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Upholstery and soft furnishings

Currently viable crafts

 

Upholstery and soft furnishings

 

The provision of furniture, especially seats, with padding, springs, webbing and textile or leather covers (upholstery), and the making of cushions, curtains and other soft furnishings.

This craft uses products derived from animals – please read our ethical sourcing statement.

 

Status Currently viable
Historic area of significance UK
Area currently practised UK
Origin in the UK

 

History

Even though the craft of upholstery has been practiced since the Middle Ages (with some historians believing it originated from tent making), the beginnings of what we now view as modern traditional upholstery dates back to the Elizabethan Era, having originated between the late 16th and early 17th Century. The term describes the fabric furnishings which are applied particularly to the upper layers of the design.

While early upholsters were responsible for all aspects of interior design of rooms decor, their focus then shifted to soft furnishings of furniture (chairs, sofas, beds etc.), floor coverings (like rugs), mattresses,  tapestries, car and boat interiors. Upholstery is still a popular craft in the UK, particularly associated with companies who offer reupholstering services and functions alongside carpet fitters and soft furnishing professionals.

 

Techniques

Traditional upholstery uses solid wood or webbed platform, and it can involve the use of springs, lashings, stuffings of animal hair, feathers, grasses and coir, wools, hessians, scrims, bridle ties, stuffing ties, blind stitching, top stitching, flocks and wadding all built up by hand. Often, the outer layer of upholstery is patterned and embroidered for a special aesthetic effect. Currently, the material used most widely is Polyurethane foam. Because of the richness of the styles, techniques, materials used and variety of objects upholstered the craft operates a broad terminology such as tufting, buttoning or webbing.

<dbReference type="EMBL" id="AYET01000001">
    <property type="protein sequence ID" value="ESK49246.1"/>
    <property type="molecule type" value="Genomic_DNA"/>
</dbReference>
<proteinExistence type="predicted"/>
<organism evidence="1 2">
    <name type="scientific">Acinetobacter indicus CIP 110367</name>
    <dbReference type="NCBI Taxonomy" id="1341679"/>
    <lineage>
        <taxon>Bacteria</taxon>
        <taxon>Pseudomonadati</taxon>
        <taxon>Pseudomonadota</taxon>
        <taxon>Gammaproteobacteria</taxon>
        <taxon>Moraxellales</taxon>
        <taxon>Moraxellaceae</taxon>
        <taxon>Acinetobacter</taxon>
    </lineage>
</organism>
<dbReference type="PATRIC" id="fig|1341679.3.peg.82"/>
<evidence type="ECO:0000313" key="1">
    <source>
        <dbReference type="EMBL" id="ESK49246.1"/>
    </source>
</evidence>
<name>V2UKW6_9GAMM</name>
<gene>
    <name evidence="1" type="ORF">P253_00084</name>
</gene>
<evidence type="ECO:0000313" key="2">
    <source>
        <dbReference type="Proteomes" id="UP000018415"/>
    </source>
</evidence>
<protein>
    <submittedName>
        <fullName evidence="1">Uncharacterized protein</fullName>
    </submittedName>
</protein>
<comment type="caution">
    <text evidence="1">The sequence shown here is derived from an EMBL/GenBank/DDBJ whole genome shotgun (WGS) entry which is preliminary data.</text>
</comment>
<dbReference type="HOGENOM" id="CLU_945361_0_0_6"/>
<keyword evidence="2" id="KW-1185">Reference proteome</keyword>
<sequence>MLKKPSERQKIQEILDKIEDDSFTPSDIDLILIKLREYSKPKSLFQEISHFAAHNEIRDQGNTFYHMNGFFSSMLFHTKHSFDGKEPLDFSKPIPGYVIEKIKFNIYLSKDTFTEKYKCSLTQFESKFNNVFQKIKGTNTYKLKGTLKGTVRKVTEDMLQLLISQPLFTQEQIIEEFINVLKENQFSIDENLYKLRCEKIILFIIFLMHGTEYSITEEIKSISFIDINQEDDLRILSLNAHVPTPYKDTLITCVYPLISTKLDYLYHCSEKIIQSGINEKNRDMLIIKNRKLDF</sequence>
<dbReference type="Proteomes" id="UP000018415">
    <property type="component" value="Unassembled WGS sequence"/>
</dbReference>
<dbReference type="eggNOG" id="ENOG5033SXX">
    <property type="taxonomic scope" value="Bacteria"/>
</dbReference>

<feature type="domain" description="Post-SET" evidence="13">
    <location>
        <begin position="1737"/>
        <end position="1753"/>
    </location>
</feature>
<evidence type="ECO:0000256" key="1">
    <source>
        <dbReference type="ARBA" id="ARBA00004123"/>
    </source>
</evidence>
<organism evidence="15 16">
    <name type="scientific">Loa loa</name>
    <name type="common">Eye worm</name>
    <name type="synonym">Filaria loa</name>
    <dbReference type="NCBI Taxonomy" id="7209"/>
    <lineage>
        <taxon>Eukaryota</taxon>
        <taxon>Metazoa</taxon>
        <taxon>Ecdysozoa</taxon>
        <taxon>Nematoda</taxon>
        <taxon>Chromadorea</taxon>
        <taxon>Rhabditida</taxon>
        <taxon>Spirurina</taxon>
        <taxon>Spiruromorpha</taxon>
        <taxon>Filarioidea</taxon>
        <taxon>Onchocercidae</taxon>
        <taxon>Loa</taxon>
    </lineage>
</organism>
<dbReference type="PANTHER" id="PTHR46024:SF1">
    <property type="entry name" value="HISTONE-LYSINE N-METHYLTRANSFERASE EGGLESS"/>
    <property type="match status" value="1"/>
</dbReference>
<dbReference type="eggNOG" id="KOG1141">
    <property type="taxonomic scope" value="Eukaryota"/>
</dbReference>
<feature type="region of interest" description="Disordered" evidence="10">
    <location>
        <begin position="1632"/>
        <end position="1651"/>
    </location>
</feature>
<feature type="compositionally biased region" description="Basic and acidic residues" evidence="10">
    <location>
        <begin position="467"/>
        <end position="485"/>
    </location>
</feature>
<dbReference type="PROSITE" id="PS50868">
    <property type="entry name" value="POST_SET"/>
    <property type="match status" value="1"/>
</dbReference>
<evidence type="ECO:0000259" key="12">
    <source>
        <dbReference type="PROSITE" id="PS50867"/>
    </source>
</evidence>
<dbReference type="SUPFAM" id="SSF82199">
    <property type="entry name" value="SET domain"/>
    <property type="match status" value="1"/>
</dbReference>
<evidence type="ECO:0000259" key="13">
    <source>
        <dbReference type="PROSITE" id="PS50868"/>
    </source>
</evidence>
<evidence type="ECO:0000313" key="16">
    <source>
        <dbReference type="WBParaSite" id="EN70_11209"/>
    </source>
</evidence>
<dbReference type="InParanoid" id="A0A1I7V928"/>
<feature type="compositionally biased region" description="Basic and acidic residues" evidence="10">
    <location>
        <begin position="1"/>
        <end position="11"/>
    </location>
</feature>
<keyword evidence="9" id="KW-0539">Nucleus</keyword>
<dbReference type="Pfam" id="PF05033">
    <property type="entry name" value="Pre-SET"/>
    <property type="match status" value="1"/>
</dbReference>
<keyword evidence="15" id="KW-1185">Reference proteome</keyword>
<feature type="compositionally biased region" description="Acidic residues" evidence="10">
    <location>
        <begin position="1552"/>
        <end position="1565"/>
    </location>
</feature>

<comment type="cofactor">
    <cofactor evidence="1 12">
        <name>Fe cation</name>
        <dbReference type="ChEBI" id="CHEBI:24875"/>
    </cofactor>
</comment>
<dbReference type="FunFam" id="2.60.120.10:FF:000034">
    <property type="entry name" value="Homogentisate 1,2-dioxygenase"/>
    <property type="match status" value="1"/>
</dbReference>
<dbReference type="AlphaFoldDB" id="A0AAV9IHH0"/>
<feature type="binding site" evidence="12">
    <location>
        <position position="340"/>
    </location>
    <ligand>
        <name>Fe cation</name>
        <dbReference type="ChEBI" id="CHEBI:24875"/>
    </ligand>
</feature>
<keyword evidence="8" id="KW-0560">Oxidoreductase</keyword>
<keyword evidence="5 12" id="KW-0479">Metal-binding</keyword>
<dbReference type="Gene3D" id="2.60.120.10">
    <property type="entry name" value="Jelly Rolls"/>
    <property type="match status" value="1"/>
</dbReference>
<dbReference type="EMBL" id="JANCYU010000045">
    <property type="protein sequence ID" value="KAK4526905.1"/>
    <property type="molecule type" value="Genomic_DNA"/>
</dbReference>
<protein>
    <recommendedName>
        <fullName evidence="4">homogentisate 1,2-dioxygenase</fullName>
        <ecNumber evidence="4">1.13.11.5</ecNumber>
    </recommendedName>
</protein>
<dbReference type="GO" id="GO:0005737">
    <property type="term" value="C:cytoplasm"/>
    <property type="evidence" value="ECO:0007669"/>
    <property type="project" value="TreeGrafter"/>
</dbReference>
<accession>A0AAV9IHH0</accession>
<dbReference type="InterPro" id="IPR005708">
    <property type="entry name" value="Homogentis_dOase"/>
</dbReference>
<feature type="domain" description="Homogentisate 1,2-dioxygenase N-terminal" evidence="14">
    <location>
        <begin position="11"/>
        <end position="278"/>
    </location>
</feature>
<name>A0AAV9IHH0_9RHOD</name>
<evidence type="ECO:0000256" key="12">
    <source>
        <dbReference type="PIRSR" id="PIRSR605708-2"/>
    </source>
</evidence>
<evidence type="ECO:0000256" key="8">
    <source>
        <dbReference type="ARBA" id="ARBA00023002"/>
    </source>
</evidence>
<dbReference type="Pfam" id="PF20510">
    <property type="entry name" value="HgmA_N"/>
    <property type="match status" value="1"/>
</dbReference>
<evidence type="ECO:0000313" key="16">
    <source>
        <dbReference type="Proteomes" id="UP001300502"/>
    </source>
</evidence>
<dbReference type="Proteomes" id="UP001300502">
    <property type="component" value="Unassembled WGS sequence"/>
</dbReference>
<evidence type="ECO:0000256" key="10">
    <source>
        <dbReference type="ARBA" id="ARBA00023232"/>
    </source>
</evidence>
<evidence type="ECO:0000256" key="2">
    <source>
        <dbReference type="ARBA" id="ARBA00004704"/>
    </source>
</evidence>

Local forms

 

Sub-crafts

 

Issues affecting the viability of the craft

  • Training issues: Skill shortages caused by lack of training and apprenticeships over last 25 years.
  • Training issues: Apathy of the educational system to teach vocational subjects, pushing children into meaningless degrees when they should be entering a craft.
  • Training issues/funding issues: Lack of funding and joined up policy on apprentice training.

 

Support organisations

Craftspeople currently known

 

Other information

In 2018, the Worshipful Company of Upholders launched the Upholders’ Travel Bursary inviting applications from a wide variety of training, craft and heritage organisations relating to its traditional associated trades of upholstery, soft furnishings, funeral directing, furniture conservation and the bedding industry.

 

References